Mercury Theatre

3745 N. Southport Avenue,
Chicago, IL 60613

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Mercury Theatre

Opened as the Blaine Theatre, a nickelodeon, in 1912, the theatre later showed silent films until around 1920.

From 1920 until 1947, the former theatre served as a carpet cleaning factory.

Purchased by the DeKoven family that same year, the building served a series of retail uses until 1994, when it was purchased by Michael Cullen and Joe Carlucci and transformed back into a theatre, the Mercury Theatre, a 300-seat legitimate house, which opened in 1996 with “Pope Joan”.

The building now also houses two very popular restaurants, Cullen’s Bar & Grill and Strega Nona.

The Mercury Theatre is located just a few doors down from the landmark Music Box Theatre on trendy Southport Avenue, in the neighborhood of the same name. It was closed on March 16, 2020 due to the Covid-19 Pandemic. It was announced that it would be closed permanently at the end of June 2020.

Contributed by Ken Roe, Bryan Krefft

Recent comments (view all 14 comments)

Broan
Broan on April 29, 2006 at 3:55 pm

You’re right; it’s not. The Blaine school, named for politician James G. Blaine opened in 1893. The Blaine stayed in operation until the opening of the Music Box (which was originally to be called the New Blaine) in 1928

LouisRugani
LouisRugani on April 30, 2006 at 5:38 am

Thank you, Brian. That’s valuable information, as most accounts I’ve read have the Blaine closing around 1920 and don’t mention the name connection to the Music Box.
Also, in a 2005 article on the Mercury, the Chicago Tribune misspelled the name as ‘Blane’.

It’s great to see Chicago reusing these smaller and long-forgotten neighborhood theatres.

LouisRugani
LouisRugani on February 21, 2007 at 12:55 pm

That happened two weeks before the Chicago Tribune announced the “New Blaine” Theatre would be built nearby, which of course turned out to be the Music Box. Who would have imagined that both theatres would still co-exist in the 21st Century, and under different names?

DavidZornig
DavidZornig on October 18, 2008 at 2:32 am

The Mercury has had some extended run live shows as of late. The Buddy Holly Story, Ron Hawking’s Sinatra Tribute, etc. (Urinetown I think was cancelled before it could open.)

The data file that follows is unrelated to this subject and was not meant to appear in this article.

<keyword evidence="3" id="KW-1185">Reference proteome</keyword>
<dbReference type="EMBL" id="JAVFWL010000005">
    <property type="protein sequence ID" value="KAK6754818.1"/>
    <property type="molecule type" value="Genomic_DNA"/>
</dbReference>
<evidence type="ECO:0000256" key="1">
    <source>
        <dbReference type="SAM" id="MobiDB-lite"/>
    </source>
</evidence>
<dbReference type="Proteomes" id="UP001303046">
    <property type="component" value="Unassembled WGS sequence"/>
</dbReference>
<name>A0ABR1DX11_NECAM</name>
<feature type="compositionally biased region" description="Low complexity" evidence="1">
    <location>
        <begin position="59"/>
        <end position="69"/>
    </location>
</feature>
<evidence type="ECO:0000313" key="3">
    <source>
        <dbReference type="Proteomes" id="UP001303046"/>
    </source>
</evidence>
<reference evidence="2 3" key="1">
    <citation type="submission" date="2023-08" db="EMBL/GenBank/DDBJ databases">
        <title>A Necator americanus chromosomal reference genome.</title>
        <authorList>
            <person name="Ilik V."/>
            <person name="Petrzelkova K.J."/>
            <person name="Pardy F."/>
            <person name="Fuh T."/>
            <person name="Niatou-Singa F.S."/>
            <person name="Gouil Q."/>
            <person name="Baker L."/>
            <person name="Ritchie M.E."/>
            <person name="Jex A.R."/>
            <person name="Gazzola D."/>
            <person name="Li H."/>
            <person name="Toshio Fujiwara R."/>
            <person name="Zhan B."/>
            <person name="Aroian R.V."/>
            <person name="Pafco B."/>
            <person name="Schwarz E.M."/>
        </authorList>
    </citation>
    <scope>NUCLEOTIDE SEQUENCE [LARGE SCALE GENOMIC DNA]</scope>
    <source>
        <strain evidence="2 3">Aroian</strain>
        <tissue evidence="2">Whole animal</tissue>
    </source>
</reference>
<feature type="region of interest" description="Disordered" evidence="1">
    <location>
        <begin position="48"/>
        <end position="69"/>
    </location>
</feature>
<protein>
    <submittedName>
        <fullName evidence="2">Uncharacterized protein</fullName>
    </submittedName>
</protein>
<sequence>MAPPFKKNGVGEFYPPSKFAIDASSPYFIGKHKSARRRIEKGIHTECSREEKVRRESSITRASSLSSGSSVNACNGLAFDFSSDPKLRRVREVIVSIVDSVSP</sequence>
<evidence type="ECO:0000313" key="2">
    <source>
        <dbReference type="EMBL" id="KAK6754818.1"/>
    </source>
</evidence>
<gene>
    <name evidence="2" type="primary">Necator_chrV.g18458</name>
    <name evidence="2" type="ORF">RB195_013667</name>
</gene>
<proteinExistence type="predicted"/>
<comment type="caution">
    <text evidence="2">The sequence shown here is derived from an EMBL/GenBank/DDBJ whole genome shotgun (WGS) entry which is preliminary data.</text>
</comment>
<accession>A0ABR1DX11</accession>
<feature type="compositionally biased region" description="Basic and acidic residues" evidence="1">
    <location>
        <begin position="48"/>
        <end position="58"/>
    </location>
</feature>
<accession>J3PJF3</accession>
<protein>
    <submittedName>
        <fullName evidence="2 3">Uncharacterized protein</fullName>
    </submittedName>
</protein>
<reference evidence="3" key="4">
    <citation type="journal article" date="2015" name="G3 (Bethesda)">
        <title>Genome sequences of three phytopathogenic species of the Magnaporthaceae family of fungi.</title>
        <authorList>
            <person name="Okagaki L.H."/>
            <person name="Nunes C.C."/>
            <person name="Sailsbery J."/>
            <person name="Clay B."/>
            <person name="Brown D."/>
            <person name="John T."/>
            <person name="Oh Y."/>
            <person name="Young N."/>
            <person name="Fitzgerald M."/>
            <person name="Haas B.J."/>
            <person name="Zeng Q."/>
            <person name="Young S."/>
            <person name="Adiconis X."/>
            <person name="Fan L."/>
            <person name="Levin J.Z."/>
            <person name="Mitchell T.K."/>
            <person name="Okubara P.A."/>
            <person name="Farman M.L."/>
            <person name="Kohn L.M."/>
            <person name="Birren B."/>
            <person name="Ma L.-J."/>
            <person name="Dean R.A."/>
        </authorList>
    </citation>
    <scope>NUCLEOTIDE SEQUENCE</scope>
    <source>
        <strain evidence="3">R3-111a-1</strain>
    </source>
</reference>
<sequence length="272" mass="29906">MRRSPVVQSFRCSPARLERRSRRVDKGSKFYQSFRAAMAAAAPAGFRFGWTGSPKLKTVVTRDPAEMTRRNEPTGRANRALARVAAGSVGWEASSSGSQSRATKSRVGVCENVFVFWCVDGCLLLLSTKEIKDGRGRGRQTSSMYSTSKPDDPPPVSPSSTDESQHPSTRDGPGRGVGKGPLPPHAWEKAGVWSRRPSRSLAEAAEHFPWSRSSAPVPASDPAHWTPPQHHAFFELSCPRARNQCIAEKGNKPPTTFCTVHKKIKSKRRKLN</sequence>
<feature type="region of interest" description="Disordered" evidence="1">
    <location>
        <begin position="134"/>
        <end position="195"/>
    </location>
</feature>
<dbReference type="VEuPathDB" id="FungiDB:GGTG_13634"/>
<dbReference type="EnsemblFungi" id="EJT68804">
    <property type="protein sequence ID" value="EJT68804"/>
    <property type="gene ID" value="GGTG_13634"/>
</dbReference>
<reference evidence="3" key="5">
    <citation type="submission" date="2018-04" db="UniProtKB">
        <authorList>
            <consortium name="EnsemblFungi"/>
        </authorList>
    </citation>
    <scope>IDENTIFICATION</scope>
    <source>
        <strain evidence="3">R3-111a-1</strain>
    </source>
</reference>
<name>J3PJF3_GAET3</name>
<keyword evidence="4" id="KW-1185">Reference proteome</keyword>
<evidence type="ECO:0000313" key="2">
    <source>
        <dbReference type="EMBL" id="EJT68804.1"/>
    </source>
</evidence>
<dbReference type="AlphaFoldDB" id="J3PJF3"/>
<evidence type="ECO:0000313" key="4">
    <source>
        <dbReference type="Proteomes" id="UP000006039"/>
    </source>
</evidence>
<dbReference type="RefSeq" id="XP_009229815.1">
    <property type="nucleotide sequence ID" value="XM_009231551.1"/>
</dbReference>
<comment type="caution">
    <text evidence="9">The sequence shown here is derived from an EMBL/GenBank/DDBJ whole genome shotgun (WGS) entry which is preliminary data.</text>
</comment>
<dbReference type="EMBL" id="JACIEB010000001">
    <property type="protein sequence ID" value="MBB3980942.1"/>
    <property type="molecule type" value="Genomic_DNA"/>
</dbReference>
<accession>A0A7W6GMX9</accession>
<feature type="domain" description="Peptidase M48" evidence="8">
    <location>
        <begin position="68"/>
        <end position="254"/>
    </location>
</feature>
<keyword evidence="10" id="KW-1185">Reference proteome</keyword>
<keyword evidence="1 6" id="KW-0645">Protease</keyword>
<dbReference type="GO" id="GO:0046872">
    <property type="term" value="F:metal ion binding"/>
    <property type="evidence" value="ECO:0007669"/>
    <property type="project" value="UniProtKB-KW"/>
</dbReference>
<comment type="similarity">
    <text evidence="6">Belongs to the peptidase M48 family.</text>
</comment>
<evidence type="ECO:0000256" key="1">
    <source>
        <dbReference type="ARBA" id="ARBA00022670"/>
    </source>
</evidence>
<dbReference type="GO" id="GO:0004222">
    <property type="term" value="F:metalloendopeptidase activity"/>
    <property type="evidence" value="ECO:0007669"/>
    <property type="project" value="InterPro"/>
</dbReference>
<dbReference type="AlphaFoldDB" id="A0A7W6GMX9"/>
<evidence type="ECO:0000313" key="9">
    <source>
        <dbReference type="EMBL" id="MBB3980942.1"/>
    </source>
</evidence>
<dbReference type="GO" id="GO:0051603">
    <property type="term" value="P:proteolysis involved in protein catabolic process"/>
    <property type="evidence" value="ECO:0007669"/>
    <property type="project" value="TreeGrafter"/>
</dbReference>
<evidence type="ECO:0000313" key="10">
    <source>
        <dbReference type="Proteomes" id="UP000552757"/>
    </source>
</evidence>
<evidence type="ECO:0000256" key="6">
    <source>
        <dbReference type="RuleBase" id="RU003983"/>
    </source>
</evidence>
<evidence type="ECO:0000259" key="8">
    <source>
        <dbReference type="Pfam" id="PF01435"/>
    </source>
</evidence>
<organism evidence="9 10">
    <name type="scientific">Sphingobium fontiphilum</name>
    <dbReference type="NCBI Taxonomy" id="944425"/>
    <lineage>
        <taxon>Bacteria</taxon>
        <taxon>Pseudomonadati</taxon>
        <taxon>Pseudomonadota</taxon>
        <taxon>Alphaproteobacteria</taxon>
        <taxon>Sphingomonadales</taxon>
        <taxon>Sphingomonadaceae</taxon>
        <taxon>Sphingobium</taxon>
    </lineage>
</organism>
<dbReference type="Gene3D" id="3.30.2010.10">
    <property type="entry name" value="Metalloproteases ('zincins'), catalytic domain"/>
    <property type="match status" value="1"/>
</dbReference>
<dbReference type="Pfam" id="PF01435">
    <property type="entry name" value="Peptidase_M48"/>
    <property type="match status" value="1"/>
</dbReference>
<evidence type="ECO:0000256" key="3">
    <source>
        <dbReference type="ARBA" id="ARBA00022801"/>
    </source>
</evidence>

That stretch of Southport has a quite active nightlife. There are taverns on either side of the Mercury. Take 5 and an Irish restaurant/tavern called Cullen’s. The latter is actually kind of partially incorporated in/next to the theatre.
To serve the theatre patrons as I remember. They may have a management deal or are/were part owners of the Mercury.

Much like the old Drury Lane on Pearson was to former neighboring nightclub Tamborine, musicians from the Mercury would often play at the neighboring bars on some off nights.
The Buddy Holly Story guys had their own offshoot band doing originals & some covers at Blue Bayou across the street. A buddy of mine ran karaoke at Blue Bayou, and they’d even show up for that after shows or gigs.

Tim O'Neill
Tim O'Neill on July 12, 2010 at 11:55 am

The Esthena Theatre was located at 3709 N. Southport. It was a liquor store for many years until it got torn down in 2000. It’s now a condo.

TLSLOEWS
TLSLOEWS on July 16, 2010 at 4:06 pm

Nice looking theatre and complex DarkRefrain.

jepperson1
jepperson1 on January 24, 2011 at 6:58 pm

Hello Cinema Treasures! I represent the new ownership of the Mercury. The building, which includes the 290 seat Mercury Theater, Cullen’s Bar and Grill, and an as of yet unoccupied space (formerly Strega Nona/Take 5), was purchased by a group of investors in October of 2010, who named Walter Stearns, former artistic director of Porchlight Music Theater as Executive Director. The theater has sat dark for the past 18 months, after successful runs of The Screwtape Letters and Marks Gospel. The Mercury will soon return as a prime home for live theater in Chicago. Currently, minor renovations are underway and the theater should be re-opening in February 2011. Visit our website at www.mercurytheaterchicago.com for more information

HughJazz
HughJazz on March 10, 2012 at 2:28 pm

The liquor store on the site was Crown Liquors. My father, “Whitey” who managed the Music Box Theater from 1929 until his death in 1975, was friends with Frankie who delivered for Crown using only a special bicycle with a large basket in front and a large triangular kickstand. I never saw Frankie drive a car, but I was told he was pretty well-off financially.

hdtv267
hdtv267 on April 4, 2020 at 12:41 pm

In Dec of 2019, I attended a performance of “Monty Python’s Spamalot” at this historic venue. The inside was in great shape & certainly helped define the term, intimate searing. I’d have loved to see a movie there back in the day, but literally not a bad seat in the house . If you live in Chicago or are planning to visit, be sure to check out their website for upcoming shows & tickets.

Alas the GrassRoots grill next door closed at the end of 2019.

DavidZornig
DavidZornig on June 16, 2020 at 3:01 pm

Closing permanently at the end of the month.

https://chicago.suntimes.com/2020/6/16/21293236/mercury-theater-chicago-closing-permanently-due-to-fallout-from-covid-19-pandemic?fbclid=IwAR0vBUN63w0p49lEr4xfsOL8zlBwOnynpGHIU5dL3qHCjn6ExvFkVVcC8cI

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